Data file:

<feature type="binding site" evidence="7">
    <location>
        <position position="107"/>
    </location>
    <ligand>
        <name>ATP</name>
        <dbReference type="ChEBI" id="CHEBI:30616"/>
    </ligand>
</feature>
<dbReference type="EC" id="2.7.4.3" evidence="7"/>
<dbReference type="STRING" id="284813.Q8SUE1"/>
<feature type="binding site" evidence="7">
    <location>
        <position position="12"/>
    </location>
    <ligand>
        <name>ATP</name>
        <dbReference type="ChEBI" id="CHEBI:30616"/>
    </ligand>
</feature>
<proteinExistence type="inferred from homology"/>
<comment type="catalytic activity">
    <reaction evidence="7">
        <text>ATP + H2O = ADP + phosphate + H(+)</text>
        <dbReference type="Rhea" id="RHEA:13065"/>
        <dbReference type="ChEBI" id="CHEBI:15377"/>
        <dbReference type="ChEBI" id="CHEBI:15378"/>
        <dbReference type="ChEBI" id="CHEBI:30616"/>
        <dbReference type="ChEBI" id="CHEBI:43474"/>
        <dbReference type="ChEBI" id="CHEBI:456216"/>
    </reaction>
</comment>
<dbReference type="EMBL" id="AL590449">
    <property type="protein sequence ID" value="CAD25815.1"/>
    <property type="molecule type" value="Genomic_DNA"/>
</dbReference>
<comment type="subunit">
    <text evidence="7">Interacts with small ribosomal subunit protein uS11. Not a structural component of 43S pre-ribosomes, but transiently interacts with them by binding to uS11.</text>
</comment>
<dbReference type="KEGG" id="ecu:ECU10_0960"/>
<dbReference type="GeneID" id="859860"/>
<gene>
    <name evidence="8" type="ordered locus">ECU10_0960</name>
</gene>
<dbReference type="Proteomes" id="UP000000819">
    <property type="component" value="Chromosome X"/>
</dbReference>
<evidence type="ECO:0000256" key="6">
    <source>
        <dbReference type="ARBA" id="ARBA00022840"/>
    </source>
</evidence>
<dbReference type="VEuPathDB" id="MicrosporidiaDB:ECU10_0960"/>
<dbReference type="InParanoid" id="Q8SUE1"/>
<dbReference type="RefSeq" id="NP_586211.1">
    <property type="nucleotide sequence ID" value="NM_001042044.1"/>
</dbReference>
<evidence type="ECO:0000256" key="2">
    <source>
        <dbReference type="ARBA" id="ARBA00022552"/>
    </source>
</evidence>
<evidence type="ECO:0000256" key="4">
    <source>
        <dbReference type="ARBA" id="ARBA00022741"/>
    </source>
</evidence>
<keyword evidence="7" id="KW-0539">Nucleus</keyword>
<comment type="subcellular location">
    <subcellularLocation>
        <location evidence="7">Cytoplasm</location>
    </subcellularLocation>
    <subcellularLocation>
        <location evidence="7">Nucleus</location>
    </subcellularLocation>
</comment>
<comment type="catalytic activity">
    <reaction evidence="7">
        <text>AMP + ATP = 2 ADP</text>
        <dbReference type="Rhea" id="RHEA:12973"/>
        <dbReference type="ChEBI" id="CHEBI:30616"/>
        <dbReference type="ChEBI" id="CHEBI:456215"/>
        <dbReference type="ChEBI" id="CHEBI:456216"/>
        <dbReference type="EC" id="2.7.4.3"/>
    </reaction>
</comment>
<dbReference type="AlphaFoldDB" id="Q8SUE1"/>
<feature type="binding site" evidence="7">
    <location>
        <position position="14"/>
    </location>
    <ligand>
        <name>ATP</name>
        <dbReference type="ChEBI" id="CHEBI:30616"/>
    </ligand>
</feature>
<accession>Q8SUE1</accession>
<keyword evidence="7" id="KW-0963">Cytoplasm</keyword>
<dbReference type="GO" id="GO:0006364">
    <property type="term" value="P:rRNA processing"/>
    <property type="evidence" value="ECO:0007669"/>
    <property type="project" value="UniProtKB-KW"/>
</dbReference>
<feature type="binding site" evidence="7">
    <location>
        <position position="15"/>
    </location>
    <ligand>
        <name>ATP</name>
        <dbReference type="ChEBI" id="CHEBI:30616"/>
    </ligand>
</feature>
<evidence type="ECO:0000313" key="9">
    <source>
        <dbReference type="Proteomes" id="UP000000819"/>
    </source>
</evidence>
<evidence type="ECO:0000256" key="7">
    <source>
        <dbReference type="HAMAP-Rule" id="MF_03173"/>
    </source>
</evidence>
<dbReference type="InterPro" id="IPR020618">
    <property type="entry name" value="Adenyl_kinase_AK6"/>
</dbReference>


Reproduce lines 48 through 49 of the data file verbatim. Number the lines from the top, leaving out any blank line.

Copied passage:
<evidence type="ECO:0000256" key="6">
    <source>